Thank you for taking the DYSLEXIA SURVEY to help us learn more about your learning needs and to add important strategies/resources to this website created for students with dyslexia at Austin High School.
What is dyslexia?
Dyslexia is a term describing a specific type of reading difficulty. People with dyslexia may have struggled when they were learning to read, especially with decoding, which is the process of quickly matching graphemes (letters) with phonemes (sounds) to recognize syllables and words. When students move from "learning to read" in elementary school to "reading to learn" in middle and high school, students with dyslexia may read more slowly, experience confusion about what they have read, or have trouble retaining information.
Dyslexia is NOT:
- Dyslexia is not about seeing things backwards or reversing letters. Many children reverse letters when learning to write or spell, but dyslexia is not an issue related to eyesight.
- Dyslexia is not related to intelligence. School can be a difficult journey for students with dyslexia as they discover strategies that best help them learn, but studies show that many adults with dyslexia are bright, creative, and accomplished.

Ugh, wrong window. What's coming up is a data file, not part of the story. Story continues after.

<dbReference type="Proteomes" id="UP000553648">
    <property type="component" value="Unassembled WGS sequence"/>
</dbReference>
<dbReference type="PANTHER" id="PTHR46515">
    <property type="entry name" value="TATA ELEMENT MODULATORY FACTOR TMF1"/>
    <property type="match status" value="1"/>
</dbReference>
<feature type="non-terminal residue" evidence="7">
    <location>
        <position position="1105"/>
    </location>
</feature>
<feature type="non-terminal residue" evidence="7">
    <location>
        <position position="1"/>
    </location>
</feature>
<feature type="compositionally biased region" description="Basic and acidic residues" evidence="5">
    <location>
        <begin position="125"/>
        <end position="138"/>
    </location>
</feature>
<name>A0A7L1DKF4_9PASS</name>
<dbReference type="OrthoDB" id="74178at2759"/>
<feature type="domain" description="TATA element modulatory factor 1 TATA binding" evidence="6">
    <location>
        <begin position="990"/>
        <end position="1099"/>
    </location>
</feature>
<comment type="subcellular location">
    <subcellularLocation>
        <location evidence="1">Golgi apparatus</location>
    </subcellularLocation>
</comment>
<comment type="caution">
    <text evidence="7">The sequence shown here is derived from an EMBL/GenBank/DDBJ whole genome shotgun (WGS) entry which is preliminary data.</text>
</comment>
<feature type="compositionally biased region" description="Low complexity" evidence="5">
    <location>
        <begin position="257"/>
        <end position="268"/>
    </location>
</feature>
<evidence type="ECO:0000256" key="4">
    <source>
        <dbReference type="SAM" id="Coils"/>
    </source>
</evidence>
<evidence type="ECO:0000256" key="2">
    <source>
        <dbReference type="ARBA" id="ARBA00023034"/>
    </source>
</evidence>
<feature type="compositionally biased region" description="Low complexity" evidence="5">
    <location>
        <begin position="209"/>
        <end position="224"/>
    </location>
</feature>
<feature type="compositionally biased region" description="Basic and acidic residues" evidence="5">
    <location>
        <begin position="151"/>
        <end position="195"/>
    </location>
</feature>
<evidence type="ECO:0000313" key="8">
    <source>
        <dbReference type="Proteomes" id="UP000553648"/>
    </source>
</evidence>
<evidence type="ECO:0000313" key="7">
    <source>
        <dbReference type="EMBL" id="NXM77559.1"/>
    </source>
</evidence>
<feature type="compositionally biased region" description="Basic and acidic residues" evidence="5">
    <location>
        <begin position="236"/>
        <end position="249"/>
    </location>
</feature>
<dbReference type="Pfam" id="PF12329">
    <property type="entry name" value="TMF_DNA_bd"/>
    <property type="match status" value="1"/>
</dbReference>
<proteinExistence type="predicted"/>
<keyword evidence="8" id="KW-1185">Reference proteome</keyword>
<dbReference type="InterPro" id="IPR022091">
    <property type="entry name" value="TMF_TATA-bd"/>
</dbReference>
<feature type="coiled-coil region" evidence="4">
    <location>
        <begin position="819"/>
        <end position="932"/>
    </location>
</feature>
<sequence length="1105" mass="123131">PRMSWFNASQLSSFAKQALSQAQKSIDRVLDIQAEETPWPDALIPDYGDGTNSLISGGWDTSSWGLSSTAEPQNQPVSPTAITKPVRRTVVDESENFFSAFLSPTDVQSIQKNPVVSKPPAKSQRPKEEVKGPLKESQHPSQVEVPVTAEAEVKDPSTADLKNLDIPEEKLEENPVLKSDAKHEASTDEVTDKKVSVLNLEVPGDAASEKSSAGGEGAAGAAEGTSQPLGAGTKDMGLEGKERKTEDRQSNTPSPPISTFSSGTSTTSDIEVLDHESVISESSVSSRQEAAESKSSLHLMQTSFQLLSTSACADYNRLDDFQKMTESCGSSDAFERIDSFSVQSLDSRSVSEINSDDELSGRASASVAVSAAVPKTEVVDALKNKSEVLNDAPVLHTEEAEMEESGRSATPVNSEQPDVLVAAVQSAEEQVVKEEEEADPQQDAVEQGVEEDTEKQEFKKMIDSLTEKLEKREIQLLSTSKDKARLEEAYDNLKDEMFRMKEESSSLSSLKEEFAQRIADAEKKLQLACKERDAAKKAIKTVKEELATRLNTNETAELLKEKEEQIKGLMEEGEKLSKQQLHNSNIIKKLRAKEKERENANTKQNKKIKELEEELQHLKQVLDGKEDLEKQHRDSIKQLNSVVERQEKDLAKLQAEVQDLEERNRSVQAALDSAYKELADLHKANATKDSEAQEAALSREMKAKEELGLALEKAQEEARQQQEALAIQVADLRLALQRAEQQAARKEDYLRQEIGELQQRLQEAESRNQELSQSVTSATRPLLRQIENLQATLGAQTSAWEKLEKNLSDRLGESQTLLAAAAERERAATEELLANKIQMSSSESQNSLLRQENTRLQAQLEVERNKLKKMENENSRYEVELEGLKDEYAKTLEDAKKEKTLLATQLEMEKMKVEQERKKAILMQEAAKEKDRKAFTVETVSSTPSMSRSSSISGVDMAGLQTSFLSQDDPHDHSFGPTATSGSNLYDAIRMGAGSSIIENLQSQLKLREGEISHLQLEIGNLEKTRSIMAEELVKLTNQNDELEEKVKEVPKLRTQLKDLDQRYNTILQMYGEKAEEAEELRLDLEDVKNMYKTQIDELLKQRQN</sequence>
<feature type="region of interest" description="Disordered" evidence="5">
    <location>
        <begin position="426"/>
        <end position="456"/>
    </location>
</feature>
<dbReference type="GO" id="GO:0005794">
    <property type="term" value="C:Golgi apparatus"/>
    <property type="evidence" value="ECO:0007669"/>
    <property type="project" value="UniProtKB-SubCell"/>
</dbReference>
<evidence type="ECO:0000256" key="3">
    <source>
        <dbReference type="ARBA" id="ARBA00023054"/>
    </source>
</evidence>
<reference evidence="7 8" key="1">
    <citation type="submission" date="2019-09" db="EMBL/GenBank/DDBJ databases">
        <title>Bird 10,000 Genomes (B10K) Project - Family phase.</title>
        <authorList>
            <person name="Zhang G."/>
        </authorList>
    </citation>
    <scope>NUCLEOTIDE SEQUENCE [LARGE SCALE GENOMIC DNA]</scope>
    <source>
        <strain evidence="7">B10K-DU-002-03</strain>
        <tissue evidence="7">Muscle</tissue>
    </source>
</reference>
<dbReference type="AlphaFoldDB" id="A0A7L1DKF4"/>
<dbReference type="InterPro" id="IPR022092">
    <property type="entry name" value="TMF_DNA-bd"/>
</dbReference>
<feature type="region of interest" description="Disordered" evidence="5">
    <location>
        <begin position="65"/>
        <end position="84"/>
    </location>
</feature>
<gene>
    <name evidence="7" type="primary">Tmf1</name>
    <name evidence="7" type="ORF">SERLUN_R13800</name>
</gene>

- Dyslexia is not something that people outgrow. Many people find strategies and helpful tips, but dyslexia does not just go away. Adults with dyslexia often read more slowly or struggle to read things out of context. Still, many adults with dyslexia are known for their creativity, leadership, and success. Steven Spielberg, Pablo Picasso, Steve Jobs, Walt Disney, John F. Kennedy, Magic Johnson, Orlando Bloom, Keira Knightly and many other famous innovators all struggled with dyslexia. Even famous writers like Agatha Christie, Lewis Carroll, and F. Scott Fitzgerald were dyslexic.
- Dyslexia is not rare. According to the National Institute of Health, approximately 10% of the U.S. population has dyslexia, and other studies show that up to 17% of the population may be dyslexic. Many students are screened and diagnosed in early grades, but some people do not realize they have dyslexia until adolescence or adulthood.
Do I have dyslexia?
The only way to know if you have dyslexia is to undergo testing with a qualified diagnostician. Contact Jessica Mitchell, our 504 coordinator, to learn more about the screening and testing process.
There are online screening tests linked below that might help you decide if you want to pursue further screening, but remember that these online quizzes do not mean that you have dyslexia. Contact our 504 Coordinator if you would like to pursue more in-depth testing.